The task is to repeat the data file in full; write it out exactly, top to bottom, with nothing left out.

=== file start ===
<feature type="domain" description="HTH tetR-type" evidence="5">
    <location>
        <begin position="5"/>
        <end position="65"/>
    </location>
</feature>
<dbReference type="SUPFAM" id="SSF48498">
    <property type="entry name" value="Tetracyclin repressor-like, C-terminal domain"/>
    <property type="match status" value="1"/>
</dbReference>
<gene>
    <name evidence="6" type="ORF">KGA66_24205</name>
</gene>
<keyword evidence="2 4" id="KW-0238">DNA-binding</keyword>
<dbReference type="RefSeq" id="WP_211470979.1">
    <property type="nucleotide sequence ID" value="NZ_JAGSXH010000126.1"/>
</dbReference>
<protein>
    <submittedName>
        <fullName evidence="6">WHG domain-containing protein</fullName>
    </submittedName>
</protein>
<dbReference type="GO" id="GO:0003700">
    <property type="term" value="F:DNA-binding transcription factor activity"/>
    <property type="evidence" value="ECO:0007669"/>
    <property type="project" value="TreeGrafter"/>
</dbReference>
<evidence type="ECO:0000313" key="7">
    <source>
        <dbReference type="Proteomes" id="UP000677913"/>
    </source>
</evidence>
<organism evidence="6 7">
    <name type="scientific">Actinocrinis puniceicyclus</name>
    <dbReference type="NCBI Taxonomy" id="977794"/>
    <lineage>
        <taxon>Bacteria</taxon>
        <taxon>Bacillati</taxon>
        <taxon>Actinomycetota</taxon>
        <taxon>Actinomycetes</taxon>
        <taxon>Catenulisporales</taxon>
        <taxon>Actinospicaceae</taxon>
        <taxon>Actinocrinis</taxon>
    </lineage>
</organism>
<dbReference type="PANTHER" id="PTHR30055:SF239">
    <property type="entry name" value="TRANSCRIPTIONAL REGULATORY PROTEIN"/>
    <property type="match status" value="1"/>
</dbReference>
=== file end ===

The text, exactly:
<feature type="domain" description="HTH tetR-type" evidence="5">
    <location>
        <begin position="5"/>
        <end position="65"/>
    </location>
</feature>
<dbReference type="SUPFAM" id="SSF48498">
    <property type="entry name" value="Tetracyclin repressor-like, C-terminal domain"/>
    <property type="match status" value="1"/>
</dbReference>
<gene>
    <name evidence="6" type="ORF">KGA66_24205</name>
</gene>
<keyword evidence="2 4" id="KW-0238">DNA-binding</keyword>
<dbReference type="RefSeq" id="WP_211470979.1">
    <property type="nucleotide sequence ID" value="NZ_JAGSXH010000126.1"/>
</dbReference>
<protein>
    <submittedName>
        <fullName evidence="6">WHG domain-containing protein</fullName>
    </submittedName>
</protein>
<dbReference type="GO" id="GO:0003700">
    <property type="term" value="F:DNA-binding transcription factor activity"/>
    <property type="evidence" value="ECO:0007669"/>
    <property type="project" value="TreeGrafter"/>
</dbReference>
<evidence type="ECO:0000313" key="7">
    <source>
        <dbReference type="Proteomes" id="UP000677913"/>
    </source>
</evidence>
<organism evidence="6 7">
    <name type="scientific">Actinocrinis puniceicyclus</name>
    <dbReference type="NCBI Taxonomy" id="977794"/>
    <lineage>
        <taxon>Bacteria</taxon>
        <taxon>Bacillati</taxon>
        <taxon>Actinomycetota</taxon>
        <taxon>Actinomycetes</taxon>
        <taxon>Catenulisporales</taxon>
        <taxon>Actinospicaceae</taxon>
        <taxon>Actinocrinis</taxon>
    </lineage>
</organism>
<dbReference type="PANTHER" id="PTHR30055:SF239">
    <property type="entry name" value="TRANSCRIPTIONAL REGULATORY PROTEIN"/>
    <property type="match status" value="1"/>
</dbReference>